Balancing School and Work IS a Full-time Job

In general, being a college student is hard. But being a college student with a job? That’s even harder. How about, being a college student with a job, a family to take care of, and bills to pay? Talk about overload. The truth is, many college students don’t just work to work. We work because we need the money to support ourselves, and we go to school for the same reason as everyone else: for a better chance in the job industry, to follow our dreams, to get a higher pay. Whatever the reason, balancing everything at once is harder than most people think.

Let’s start off with this question: Why do we work and go to school at the same time? Why do we do it in the first place?

As mentioned before, money doesn’t just fall from trees. People want to achieve their dreams by going to college, and we need money to survive in the meantime. Money is not always handed to us. Many students live paycheck-to-paycheck because we sometimes have no choice. We work to pay for books, which can add up to hundreds of dollars every semester! We work to pay for our bills, whether it be our rent/mortgage, loans, transportation (car registration and maintenance, gas expenses, insurance). Some of us need to work to support any dependents of ours (whether it be kids or pets). And of course, we work for food! Some of us buy groceries to make home-cooked meals, others buy lunch at school, and let's be real some of us absolutely need coffee in our lives just to get through the day!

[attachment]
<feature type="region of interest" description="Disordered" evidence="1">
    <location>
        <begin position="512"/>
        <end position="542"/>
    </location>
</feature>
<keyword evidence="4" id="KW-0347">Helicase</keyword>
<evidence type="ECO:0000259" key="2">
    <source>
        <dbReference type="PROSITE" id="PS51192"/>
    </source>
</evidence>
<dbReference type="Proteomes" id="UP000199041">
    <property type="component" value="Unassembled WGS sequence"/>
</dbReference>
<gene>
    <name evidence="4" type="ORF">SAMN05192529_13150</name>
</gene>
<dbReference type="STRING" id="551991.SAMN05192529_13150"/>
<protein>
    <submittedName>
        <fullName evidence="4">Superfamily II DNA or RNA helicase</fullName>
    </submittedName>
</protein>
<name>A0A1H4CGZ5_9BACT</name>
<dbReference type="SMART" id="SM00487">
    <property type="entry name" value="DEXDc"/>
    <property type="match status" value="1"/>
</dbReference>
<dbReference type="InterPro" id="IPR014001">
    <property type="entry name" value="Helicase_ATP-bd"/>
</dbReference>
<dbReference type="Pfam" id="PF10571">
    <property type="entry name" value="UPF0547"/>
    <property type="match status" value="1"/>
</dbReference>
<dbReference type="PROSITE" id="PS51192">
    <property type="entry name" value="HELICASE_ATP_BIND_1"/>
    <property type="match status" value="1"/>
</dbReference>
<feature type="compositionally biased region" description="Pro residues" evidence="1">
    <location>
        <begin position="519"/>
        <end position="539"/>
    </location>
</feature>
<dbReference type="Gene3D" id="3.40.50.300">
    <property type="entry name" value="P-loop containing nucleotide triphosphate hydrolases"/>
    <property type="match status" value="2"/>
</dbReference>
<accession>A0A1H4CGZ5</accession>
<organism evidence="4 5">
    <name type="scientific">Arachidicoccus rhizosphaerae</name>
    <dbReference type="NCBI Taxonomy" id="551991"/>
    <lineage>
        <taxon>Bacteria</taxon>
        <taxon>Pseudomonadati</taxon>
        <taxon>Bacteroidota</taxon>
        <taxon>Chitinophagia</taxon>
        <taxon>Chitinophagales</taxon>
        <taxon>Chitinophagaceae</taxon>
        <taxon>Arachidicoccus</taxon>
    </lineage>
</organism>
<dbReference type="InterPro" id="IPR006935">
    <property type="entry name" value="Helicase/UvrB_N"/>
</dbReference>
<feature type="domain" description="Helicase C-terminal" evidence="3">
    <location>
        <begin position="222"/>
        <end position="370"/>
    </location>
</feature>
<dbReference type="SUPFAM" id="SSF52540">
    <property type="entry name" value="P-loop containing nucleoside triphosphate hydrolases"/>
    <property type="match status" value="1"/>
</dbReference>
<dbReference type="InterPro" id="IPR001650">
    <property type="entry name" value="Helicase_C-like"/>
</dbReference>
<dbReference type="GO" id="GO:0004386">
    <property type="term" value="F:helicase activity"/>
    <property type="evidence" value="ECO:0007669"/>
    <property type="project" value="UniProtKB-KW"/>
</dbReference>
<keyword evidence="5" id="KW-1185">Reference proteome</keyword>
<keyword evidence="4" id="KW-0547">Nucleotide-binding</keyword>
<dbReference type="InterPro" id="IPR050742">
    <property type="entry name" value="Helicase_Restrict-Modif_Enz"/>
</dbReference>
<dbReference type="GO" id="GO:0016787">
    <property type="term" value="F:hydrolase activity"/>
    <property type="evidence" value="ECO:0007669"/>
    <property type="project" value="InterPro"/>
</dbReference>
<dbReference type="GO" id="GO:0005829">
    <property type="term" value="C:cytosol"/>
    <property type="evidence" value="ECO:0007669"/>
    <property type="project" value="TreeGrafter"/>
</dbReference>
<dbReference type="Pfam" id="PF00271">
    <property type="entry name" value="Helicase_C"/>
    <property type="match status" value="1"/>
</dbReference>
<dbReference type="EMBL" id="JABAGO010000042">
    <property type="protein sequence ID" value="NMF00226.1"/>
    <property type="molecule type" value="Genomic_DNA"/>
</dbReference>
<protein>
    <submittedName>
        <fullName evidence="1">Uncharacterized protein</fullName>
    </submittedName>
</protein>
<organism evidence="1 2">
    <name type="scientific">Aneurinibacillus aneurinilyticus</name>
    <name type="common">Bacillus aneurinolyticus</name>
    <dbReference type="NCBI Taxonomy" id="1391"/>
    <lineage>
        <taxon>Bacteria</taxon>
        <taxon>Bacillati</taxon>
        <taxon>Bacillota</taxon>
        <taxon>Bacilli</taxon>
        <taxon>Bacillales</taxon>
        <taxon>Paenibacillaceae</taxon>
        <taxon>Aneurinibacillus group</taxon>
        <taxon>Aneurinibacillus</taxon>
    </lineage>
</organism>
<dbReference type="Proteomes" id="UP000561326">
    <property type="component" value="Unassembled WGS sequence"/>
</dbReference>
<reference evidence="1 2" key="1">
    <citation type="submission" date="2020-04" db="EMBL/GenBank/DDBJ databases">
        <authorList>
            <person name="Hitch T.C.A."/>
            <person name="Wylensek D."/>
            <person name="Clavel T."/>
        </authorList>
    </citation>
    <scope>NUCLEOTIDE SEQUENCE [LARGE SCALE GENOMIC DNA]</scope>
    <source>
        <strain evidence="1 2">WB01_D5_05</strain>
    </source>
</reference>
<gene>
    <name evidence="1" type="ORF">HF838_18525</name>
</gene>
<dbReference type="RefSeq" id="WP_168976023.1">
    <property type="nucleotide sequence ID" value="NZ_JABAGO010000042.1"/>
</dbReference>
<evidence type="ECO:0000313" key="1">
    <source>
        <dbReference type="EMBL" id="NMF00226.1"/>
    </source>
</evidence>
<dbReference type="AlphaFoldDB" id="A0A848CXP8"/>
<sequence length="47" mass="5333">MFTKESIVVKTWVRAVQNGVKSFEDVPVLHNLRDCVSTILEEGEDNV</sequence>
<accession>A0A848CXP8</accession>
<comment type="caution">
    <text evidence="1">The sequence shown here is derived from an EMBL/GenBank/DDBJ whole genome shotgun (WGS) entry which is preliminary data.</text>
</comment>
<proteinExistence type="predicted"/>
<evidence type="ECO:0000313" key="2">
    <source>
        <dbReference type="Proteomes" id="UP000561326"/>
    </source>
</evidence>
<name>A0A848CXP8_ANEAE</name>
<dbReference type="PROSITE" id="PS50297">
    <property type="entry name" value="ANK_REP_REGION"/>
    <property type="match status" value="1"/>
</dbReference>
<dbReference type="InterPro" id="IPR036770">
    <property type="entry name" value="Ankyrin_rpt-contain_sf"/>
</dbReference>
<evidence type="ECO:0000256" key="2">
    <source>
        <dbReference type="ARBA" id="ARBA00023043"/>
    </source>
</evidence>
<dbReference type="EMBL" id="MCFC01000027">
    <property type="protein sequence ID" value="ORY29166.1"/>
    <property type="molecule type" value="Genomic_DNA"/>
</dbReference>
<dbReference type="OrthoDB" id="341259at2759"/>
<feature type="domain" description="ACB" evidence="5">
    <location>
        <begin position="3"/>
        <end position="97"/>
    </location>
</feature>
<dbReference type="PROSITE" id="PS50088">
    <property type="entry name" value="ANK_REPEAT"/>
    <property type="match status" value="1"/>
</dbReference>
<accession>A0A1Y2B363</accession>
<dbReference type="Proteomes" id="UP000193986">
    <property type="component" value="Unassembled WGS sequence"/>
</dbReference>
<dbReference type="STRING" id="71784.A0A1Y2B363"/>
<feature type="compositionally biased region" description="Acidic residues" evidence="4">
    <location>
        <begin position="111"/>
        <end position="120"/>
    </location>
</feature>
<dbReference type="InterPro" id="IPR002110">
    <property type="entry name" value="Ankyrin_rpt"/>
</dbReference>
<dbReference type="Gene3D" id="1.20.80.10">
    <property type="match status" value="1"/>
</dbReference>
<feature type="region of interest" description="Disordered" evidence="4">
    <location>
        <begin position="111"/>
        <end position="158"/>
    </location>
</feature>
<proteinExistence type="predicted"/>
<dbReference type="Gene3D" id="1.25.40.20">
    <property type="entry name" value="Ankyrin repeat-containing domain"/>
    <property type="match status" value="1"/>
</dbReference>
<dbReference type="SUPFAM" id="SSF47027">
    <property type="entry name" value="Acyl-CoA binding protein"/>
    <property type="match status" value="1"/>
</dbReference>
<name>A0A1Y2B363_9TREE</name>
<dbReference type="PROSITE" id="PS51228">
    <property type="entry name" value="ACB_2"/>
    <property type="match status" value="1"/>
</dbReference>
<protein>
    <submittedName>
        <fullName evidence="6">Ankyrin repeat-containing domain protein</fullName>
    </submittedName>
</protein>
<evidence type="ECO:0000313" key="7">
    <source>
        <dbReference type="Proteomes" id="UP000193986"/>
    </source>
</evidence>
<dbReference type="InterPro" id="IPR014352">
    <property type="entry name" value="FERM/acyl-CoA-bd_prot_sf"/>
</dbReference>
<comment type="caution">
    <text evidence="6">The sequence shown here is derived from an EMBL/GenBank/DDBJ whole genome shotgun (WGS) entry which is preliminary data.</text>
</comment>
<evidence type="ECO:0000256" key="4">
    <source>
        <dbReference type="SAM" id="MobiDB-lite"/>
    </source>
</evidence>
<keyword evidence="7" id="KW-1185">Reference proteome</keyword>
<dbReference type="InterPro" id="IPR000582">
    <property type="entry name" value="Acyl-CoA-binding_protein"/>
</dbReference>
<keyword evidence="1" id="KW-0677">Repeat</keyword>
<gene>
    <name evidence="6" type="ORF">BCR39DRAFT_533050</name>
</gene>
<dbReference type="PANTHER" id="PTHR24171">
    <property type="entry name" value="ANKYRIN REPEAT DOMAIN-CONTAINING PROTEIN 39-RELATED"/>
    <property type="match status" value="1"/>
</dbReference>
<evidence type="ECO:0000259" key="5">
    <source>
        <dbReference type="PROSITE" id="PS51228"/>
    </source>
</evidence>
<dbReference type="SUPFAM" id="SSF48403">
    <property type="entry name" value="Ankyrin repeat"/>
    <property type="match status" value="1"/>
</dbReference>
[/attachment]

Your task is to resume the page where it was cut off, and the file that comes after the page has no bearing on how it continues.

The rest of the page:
Next question: How many hours a week do we put in all together with work and school combined?

The answer is again, more than you think! Let’s say a student has a part-time job and is also a full-time student. He/she works 20 hours a week plus spends 12 hours a week in class for four classes. That’s already 32 hours a week! Not including any time spent studying in school or at home, homework/assignments, and extra-curricular activities. If we were to add all of that in, that’s 40 hours or more per week! The hours eventually become never-ending.

Okay, so let’s say it’s the other way around, and a student has a full-time job and is also a part-time student. Let’s say he/she works 30-40 hours per week, plus spends a total of 5 hours per week in school for two classes. That’s already 35-45 hours a week! Again, that’s not including everything else like studying or extracurriculars.

Now here’s the real question: What can we do to cope with balancing school and work?

All I have to say is if you are one of the many students balancing work and school at this very moment, then you deserve huge props! Balancing work or school itself with other parts of our lives is one thing, but doing both is another. With that being said, here are some useful tips for balancing work and school.

Create a schedule on your calendar of things you need to accomplish